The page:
We define grammar as the study of the structure of words and sentences. As such it is an abstract system, worthy of study in its own right. However, we also see grammar as a system that is used in a range of contexts to unlock meaning. We want to look at grammar not only in written language, but also in spoken English, in a range of multimodal forms, and in all its rich variety. The grammar we are looking at here is not about making judgements about expressions, or speakers being right or wrong, but about exploring the structure and meaning of what is said or written in many different settings.

To do that we need a toolkit, and the terminology we use to describe grammatical structures is an important part of that. But the terminology isn’t the be-all and end-all of what we’re doing here. A toolkit is not really much use on its own: we need something to use it on.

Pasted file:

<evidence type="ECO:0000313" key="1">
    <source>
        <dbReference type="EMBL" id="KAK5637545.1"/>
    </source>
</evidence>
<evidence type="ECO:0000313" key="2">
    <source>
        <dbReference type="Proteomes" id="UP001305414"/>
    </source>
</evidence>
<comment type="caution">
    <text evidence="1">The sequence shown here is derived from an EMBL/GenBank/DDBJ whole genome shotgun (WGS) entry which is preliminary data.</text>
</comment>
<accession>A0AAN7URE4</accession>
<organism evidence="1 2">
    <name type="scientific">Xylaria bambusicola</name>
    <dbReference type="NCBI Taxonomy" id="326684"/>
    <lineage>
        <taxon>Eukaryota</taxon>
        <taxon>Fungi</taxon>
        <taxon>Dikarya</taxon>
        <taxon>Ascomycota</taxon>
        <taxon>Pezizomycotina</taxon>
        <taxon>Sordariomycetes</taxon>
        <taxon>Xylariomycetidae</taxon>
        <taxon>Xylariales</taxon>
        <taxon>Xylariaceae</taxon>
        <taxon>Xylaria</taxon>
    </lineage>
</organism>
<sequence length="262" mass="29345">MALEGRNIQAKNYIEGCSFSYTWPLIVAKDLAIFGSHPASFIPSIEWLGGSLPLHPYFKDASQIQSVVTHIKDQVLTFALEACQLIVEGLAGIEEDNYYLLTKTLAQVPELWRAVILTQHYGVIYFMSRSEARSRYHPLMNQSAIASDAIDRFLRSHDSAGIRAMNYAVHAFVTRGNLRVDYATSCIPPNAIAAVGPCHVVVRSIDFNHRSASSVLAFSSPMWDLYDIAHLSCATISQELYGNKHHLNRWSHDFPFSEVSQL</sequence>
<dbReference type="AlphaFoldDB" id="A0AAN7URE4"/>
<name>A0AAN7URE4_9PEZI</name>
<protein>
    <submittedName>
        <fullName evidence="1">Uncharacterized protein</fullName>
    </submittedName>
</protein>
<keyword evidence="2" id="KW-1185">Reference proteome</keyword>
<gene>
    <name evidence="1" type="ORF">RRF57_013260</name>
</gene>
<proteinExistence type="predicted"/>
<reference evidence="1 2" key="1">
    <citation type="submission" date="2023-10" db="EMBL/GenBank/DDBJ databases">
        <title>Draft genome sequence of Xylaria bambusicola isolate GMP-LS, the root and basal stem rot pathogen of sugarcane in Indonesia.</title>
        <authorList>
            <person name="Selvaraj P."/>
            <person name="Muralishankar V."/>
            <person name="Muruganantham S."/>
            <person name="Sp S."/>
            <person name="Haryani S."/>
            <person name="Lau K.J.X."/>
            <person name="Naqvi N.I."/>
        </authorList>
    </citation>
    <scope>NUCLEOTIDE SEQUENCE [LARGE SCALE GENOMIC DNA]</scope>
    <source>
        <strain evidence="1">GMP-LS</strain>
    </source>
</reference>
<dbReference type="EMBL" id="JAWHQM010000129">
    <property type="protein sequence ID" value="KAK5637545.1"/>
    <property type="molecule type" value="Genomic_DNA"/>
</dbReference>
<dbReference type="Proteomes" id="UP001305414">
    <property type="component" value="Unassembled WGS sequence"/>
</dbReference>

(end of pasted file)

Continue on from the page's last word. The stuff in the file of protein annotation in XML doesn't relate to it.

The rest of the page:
That is why, in the grammar exercises and explanations we provide on this site, we try to use as many examples of real language as we can. Many of these are sourced from the ICE-GB corpus, a collection of over a million words of natural English, sampled from real life, much of it representing speech. So instead of making up abstract examples which illustrate a grammatical point, we try to find examples that have actually been written or spoken. And instead of telling people what to do, we act as language detectives investigating what people do in real life, and describe it.


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